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Value excavation: Towards a process model for multi-value creation in multi-actor contexts

Published onJun 21, 2023
Value excavation: Towards a process model for multi-value creation in multi-actor contexts
Niels Faber1,2, 3,*, Bartjan Pennink1, Peter A.J. Bootsma3 and Thomas Broecks1

1 University of Groningen, The Netherlands; 2 Hanze University of Applied Sciences, The Netherlands; 3 Noorden Duurzaam association, The Netherlands

[email protected]


Value creation has been the central axis of the business model concept since its inception. However, what value-creation in this context means has not be clarified (Lüdeke-Freund, Rauter, Pedersen, and Nielsen, 2020), nor has clarity been given on the underlying notion of value. What we see is an implicit use of value creation, meaning a sequence of activities generating something, to which some actor (e.g., producer, consumer, stakeholder) ascribes some value. This value commonly materializes in financial terms. Recently, Faber, Bootsma, and Pennink (2022) have attempted to shed some more light on the issue of value creation, with their value-actor matrix. This matrix essentially captures the values and actors / stakeholders that are involved in sustainable local and regional development. The purpose of their matrix is to provide a tool to visualise what values are present within specific social contexts, to determine to what extent values across all aspects of sustainability are addressed within local and regional development efforts.

In order to contribute to the discussions on how to realize a sustainable development in the region two ways of conceptualizing are needed. The first way is to construct a causal model in which the factors that could contribute to sustainable regional development are introduced and related to each other. We started to work on this (see Gerrits and Pennink, 2022) but that is just the beginning. The second way of conceptualizing is a focus on the process of how actors and their values can be combined, what actor groups to involve, which steps to take and how to stimulate that process. Later on, these two ways of conceptualizing must be combined.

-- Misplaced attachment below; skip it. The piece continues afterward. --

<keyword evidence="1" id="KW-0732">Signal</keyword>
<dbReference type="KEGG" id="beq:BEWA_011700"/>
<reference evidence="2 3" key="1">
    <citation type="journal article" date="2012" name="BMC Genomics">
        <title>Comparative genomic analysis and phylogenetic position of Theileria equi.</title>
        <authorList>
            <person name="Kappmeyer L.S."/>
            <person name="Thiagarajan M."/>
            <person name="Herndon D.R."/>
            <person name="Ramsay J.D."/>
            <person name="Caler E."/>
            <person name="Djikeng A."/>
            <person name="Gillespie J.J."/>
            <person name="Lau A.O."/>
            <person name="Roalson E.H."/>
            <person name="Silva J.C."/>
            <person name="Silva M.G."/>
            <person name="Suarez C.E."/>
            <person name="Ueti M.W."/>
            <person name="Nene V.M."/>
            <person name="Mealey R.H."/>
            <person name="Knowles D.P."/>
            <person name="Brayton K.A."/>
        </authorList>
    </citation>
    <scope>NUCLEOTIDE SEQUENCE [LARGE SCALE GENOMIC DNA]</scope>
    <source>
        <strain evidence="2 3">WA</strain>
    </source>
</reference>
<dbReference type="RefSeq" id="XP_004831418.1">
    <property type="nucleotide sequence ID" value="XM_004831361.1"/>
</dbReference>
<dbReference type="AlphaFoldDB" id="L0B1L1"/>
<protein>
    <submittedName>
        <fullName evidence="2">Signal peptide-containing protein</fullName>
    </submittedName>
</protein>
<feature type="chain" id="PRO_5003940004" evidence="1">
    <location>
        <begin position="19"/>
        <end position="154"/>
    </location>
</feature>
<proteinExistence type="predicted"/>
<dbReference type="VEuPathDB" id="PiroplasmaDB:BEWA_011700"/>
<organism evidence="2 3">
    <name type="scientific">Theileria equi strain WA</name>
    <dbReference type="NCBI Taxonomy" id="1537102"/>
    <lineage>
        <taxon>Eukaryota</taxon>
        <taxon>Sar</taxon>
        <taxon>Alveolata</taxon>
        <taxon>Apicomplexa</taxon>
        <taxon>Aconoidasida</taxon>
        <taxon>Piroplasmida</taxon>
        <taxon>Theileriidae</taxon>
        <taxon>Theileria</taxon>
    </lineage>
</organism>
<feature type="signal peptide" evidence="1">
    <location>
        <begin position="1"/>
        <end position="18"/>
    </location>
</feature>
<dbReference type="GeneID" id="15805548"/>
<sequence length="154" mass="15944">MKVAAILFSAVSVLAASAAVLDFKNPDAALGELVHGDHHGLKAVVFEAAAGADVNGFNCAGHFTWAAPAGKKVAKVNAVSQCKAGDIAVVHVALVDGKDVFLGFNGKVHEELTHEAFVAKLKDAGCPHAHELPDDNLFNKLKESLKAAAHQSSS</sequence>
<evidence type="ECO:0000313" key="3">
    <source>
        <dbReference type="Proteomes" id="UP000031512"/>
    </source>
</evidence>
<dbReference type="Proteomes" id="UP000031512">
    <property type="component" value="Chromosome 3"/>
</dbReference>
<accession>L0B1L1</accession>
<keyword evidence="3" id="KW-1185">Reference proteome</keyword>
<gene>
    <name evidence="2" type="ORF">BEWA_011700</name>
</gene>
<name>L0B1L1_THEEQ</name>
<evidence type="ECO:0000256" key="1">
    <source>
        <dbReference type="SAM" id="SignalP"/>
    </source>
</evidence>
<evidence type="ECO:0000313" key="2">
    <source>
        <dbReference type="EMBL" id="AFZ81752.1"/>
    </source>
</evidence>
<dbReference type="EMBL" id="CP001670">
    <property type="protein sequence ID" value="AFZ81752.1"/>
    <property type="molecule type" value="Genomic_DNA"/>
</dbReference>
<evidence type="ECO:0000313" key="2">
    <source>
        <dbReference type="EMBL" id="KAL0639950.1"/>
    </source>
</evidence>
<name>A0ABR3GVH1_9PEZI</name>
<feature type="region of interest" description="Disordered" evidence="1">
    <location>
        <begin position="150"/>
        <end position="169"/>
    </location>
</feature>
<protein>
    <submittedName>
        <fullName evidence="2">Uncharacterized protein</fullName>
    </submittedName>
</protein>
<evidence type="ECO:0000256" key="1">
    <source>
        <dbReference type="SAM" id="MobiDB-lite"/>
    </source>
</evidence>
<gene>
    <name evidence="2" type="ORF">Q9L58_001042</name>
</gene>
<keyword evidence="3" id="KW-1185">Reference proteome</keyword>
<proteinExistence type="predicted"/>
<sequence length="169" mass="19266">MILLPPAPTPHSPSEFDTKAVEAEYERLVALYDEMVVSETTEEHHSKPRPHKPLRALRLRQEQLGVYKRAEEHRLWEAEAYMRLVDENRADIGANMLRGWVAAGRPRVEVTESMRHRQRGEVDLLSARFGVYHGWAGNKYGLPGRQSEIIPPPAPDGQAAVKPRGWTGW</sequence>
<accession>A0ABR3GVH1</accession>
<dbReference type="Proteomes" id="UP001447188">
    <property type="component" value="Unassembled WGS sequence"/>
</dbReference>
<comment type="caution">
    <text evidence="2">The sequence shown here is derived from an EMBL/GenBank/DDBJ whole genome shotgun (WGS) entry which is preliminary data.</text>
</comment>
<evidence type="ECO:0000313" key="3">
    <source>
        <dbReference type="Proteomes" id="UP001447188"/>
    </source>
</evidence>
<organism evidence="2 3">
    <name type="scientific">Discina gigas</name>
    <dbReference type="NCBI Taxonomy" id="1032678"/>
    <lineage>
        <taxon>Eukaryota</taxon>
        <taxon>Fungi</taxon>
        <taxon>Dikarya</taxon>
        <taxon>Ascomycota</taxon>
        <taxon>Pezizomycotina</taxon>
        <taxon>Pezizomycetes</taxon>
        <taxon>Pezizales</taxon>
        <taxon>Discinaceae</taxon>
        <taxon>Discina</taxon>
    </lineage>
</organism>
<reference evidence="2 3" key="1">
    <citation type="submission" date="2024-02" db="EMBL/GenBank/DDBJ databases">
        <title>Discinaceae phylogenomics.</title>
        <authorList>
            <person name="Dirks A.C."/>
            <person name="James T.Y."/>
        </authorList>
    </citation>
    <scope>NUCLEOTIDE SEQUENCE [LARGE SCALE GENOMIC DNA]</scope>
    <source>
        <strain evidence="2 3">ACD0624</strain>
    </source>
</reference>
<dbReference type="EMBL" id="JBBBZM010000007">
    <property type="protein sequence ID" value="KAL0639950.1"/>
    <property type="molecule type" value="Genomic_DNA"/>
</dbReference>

In this paper we suggest a method to put Faber, Bootsma, and Pennink’s (2022) value-actor matrix into practice. The value-actor matrix has been presented as a tool to support the acceleration of the transition towards a sustainable development and particularly a circular economy at regional and local scales. For this, the matrix intends to capture the actors that are involved in such transition and the values on which their activities aim to make an impact. The suggestion is made that both the variety of involved actors and the variety of addressed values, in combination with the prioritization of these values, through a facilitated, deliberative process in multi-stakeholder groups, results in the realisation of a specific arrangement of a sustainable development. The latter is conceptualised using environmental, social, and economic dimensions.

At the core of this transitional challenge, societal coordination has been identified as one of the main problems of circularity transitions. In order to resolve such voids in social coordination, Faber et al. (2022) suggest that new coordination models should meet four criteria: ‘[1] integration of top-down and bottom-up efforts, [2] scalability from local to global, [3] diplomacy between ideological and sectoral coordination and [4] intuitiveness for rapid proliferation’ (Faber et al., 2022). Focusing on societal coordination of regional development leads to a novel and more integrative approach, different from economical thoughts like green growth, government centred policies (e.g., citizen participation) and industry centred innovation models like the helix family.